Psychological warfare comes from the German term “weltanschauungskrieg,” meaning worldview warfare. So, in this age of Trump, be aware of what your read and hear. And be very, very careful about what you believe.

R.A. Kris Millegan of Springfield is the publisher of TrineDay, whose catalogue includes dozens of books about national and international conspiracies.

Aug. 13

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New York Daily News, Charlottesville crash suspect James Fields brandished shield for Vanguard America hate group before attack, Nicole Hensley, Aug. 13, 2017. James Fields Jr., the maniac driver who police say steered his beloved Dodge Challenger into a crowd of peaceful protesters, had been brandishing a shield emblazoned with a white supremacist emblem just hours before the deadly rampage. The Daily News photographed Fields on the front lines of a volatile rally about 10:30 a.m. Saturday in Charlottesville — flanked by other white men in polo shirts and tan slacks clutching the racially charged black-and-white insignia of the Vanguard America hate group.

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Southern Poverty Law Center spokeswoman Rebecca Sturtevant told The News the logo — two white axes — is a variation of imagery used by the white supremacists and Fields’ outfit is standard among the hate group’s ranks. The Anti-Defamation League depicted Vanguard American as one focused on white identity, but noted that its members have “increasingly demonstrated a neo-Nazi ideology.” 

Indeed, Fields’ Facebook page was peppered with similar alt-right and Nazi imagery — such as Hitler’s baby photo; a tourist shot of the Reichstag in Berlin; and cartoon of Pepe the Frog, the anthropomorphic frog hijacked by right-wing groups — before it was deactivated around 11:30 p.m. Saturday. Fields, 20, is being held at the Albemarle-Charlottesville Regional Jail. 

Fields, of Maumee, Ohio, titled the page “Conscious Ovis Aries,” using the Latin word for sheep. There was also a picture of him posing with the car that authorities say caused so much mayhem in downtown Charlottesville. Fields' mother, Samantha Bloom, said she did not know of her son’s apparent involvement in the deadly wreck until late in the day.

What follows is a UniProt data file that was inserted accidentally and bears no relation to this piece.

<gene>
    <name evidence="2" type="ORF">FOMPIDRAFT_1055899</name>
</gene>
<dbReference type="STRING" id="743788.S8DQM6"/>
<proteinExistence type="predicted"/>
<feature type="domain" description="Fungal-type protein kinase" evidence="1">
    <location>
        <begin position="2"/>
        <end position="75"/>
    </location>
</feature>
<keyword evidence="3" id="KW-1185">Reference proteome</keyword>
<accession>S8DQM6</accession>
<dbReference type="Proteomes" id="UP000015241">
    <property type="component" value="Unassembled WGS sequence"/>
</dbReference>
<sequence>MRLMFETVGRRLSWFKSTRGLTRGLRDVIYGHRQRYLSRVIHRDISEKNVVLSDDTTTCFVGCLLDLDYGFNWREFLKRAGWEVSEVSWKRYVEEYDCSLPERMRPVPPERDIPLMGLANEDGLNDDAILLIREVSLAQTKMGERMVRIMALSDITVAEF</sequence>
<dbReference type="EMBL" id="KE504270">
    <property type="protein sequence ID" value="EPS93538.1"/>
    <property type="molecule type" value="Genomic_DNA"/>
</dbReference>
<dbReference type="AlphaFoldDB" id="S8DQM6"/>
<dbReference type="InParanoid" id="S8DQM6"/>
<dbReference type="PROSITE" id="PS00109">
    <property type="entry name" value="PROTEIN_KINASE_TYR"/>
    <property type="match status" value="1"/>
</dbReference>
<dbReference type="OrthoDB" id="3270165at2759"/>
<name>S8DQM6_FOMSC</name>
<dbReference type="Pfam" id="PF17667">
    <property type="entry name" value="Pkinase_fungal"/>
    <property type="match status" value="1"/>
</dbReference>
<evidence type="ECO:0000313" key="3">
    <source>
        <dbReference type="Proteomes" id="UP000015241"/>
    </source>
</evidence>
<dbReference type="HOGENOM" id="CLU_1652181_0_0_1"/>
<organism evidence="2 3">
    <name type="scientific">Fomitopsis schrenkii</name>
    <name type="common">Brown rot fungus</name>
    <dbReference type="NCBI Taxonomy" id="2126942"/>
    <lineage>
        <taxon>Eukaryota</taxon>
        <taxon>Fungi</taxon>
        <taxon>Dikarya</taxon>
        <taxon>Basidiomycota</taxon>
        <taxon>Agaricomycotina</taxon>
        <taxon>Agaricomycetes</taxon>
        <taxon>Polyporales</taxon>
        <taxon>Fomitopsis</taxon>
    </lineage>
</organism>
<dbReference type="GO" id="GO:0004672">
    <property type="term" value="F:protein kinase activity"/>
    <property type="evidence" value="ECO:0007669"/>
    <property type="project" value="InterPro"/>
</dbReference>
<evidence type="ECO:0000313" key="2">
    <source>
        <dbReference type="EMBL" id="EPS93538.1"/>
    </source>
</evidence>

washington post logoWashington Post, Charlottesville victim ‘was there standing up for what was right,’ Ellie Silverman and Michael Laris, Heather D. Heyer, 32, was killed when a vehicle plowed into a group of counterprotesters. Authorities said 19 other pedestrians suffered injuries and the driver was charged with second-degree murder.  ​

Palmer Report, In wake of Charlottesville attack, conservative Drudge Report turns against Donald Trump, Bill Palmer, Aug. 13, 2017. Drudge Report has spent the past twenty-plus years prominently pushing the conservative political agenda, and the site has been a major supporter of Donald Trump along the way. As Trump has unraveled in office and his popularity has sunk, there have been a few recent instances of Drudge’s support for Trump seeming to soften. But in the wake of the Charlottesville attack and Trump’s weak response to it, Drudge Report now appears to have turned against Trump entirely.

Here’s what the front-and-center of the Drudge Report home page looks like as of right now. This is the precise opposite of the kind of headline you might expect from the site: 


Drudge Report is mocking Donald Trump’s “Make America Great Again” slogan by invoking the “Make America Hate Again” version of it that Trump’s detractors have long been using. This is a remarkable development, in that Drudge is essentially acknowledging the hateful and racist and divisive rhetoric from Trump which led to the deadly Charlottesville terrorist attack. This comes far too late for Drudge to score any points with the anti-Trump crowd, but he’s not worried about them one way or the other. The point is that Drudge is now clearly hedging its bets when it comes to its own conservative audience.

Matt DrudgeMatt Drudge (shown at right) knows his audience. He previously bet that he could score big with them by getting on the Donald Trump train. Now he seems to be betting that an already unraveling Trump will be hurt badly by this latest incident, and that he can score with his own audience by going against Trump. Considering that Drudge’s audience is made up entirely of Republicans and conservatives, this can be interpreted as a sign that there’s now more to be gained on that side of the fence by kicking Trump than by continuing to prop him up.

RT, Kentucky to speed up relocation of Confederate monuments after Charlottesville violence, Staff report, Aug. 13, 2017. The mayor of Lexington, Kentucky, is speeding up the relocation of Confederate statues in the wake of Saturday’s violent clashes and a car-ramming incident in Charlottesville, in neighboring Virginia. On Saturday, Lexington Mayor Jim Gray said that Confederate-era symbols – statues of Generals Breckinridge and Hunt Morgan – will be taken down from the historic courthouse in Lexington.

Palmer Report, Tom Arnold says, “the right people” now have Donald Trump’s racist Apprentice tapes, Bill Palmer, Aug. 13, 2017. During the 2016 election, actor Tom Arnold and others asserted that they’d seen video of Donald Trump saying grotesquely racist things while on the set of The Apprentice. But no one could access the video because it was locked down by a time-limited password, and the matter ended up being largely forgotten. Now, however, Arnold is speaking up about the video and he seems to be offering hope that it’ll surface.

Aug. 12